Haze VS Fungus

Discussion in '35mm Cameras and Accessories' started by 2bits, Jun 9, 2012.

  1. 2bits

    2bits Subscriber

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    I've got a question, what causes haze in a lens? I bought a lens from a fellow in Florida quite awhile back. It has a little bit of a haze effect in the front end of the lens inside, in a small spot on the edge. Is haze a form of fungus? Or is it fungus that has died out? Just curious, as here in the southwest fungus is virtually unheard of inside a lens. I've never experienced it before. But from what I've read if it's small like this, it does not affect photo quality. And the shots I've taken are sharp and crisp with nothing in them that I can see.
    Any idea?
    Thanks 2bits
     
  2. brucemuir

    brucemuir Member

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    Sometimes haze is caused by outgassing from the lubes or adhesives used in construction and maintenance of the lens.
     
  3. tkamiya

    tkamiya Member

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    Also, alligators in Florida generate gas that causes haze in photographic lenses.

    I am not sure what you are seeing is haze. Sounds more like separation of some kind. All the haze I've seen was pretty much evenly coating one side of lens element. Once, I took apart a Zenit lens that spent most of its time in Venezuela. It had severe hazing and I found a really REALLY thick coat of dampening oil in helicoid. I think it was outgassing.
     
  4. j-dogg

    j-dogg Subscriber

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    ^^That, our gators contribute to 35% of all methane production

    Fungus is a cinch to clean off if you can get to it, I just picked up a Mamiya waist-level finder for my 645 and it had fungus on the diopter.....some spray glass cleaner took it right off looks brand new......only problem is when it gets into the coatings.
     
  5. Gerald C Koch

    Gerald C Koch Member

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    The hyphae of fungus are very distinctive in shape. For slightl infestations you may need a magnifying glass to see them. They can actually etch the coating on the lens in which case you are SOL. The haze you describe does not sound like fungus. If it's not on the front surface then the lens must be disassembled. A task not for the faint of heart.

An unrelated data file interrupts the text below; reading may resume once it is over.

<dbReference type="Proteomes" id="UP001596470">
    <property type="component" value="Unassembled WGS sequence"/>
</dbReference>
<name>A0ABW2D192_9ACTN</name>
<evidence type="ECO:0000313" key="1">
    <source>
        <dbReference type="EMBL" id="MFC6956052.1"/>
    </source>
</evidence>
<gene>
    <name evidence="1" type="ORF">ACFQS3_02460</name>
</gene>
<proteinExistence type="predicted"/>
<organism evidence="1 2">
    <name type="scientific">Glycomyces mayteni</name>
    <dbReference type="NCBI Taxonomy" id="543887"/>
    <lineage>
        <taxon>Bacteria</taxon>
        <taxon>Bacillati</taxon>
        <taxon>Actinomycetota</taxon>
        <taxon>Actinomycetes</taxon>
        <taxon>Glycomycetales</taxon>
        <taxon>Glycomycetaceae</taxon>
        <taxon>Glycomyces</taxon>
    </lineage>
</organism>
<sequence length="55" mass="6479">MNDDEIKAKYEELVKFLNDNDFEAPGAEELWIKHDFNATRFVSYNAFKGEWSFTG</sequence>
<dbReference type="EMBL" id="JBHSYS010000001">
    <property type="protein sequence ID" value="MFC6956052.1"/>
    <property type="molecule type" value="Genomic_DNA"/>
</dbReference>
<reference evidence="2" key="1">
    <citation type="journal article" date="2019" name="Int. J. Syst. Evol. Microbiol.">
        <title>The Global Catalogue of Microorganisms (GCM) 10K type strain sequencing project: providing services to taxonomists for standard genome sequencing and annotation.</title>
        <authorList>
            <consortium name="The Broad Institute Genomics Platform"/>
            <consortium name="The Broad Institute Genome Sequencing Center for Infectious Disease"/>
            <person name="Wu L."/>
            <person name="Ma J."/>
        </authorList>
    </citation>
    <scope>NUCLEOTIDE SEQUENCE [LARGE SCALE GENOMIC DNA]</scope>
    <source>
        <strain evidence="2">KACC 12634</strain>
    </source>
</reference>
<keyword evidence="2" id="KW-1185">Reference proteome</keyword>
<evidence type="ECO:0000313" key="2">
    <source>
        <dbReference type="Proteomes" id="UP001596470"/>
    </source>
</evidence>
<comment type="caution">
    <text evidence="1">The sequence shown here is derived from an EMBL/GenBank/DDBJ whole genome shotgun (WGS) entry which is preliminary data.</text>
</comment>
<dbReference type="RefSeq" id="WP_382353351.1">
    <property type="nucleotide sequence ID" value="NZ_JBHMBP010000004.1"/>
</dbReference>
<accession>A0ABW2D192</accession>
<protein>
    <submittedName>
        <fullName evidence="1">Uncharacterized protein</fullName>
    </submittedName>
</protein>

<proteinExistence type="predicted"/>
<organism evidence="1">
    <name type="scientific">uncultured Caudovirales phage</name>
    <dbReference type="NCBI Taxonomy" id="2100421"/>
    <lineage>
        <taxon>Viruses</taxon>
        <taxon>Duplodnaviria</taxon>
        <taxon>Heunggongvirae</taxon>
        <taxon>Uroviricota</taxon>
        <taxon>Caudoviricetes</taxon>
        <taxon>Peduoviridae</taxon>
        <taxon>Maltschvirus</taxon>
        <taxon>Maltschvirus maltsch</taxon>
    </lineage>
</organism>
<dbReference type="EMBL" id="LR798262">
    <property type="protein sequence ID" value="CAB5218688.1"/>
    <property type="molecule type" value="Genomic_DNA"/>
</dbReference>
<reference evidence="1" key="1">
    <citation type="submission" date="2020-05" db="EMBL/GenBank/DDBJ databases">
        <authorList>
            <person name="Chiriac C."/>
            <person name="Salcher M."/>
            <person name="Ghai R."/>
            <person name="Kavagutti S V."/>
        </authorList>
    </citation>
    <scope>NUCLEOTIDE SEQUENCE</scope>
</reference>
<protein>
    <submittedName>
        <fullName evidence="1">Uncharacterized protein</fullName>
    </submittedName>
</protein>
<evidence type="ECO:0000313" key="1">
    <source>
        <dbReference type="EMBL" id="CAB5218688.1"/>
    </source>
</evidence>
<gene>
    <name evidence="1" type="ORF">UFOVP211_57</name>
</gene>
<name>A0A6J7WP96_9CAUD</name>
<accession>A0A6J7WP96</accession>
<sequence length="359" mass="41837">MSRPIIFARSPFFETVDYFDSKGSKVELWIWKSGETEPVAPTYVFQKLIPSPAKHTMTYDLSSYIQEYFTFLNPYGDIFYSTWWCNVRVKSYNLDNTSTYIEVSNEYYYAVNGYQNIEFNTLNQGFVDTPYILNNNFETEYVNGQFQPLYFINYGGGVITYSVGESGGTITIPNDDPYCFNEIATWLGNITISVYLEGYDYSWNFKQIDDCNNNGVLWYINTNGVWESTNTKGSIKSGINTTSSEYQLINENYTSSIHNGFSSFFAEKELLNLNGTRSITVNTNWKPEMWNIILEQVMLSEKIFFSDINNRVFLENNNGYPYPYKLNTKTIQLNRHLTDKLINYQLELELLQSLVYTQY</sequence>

The state flower of Florida is mildew. So folks there know fungus. :smile:
     
  6. Rol_Lei Nut

    Rol_Lei Nut Member

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    Haze can have several reasons, though lubricant out-gassing is probably the most commen.
    As mentioned, it's usually pretty evenly distributed over the lens surfaces.
    It also seems to vary in how easy it is to clean up (some old Leica lenses are notoriously difficult to de-haze).

    I've seen fungus which looks very much like haze, but keeps on getting thicker.
    I also suspect that haze can sometimes lead to fungus, by supply a food source for the latter...
     
  7. 2bits

    2bits Subscriber

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    Thanks for all the replies everyone. I love it "Gator Gas" ! Whatever it is is just a minute area that it took me a bit to even see it in there. Could be a tiny clump of lint?
    J dogg great photo of the little girl by the way!
    Well in our dry climate it is bound to die if it was alive. Been several months already.
    Thanks again 2bits
     
  8. wblynch

    wblynch Member

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    I think storage in smoker's homes can lead to hazy lenses. I have acquired a couple of them.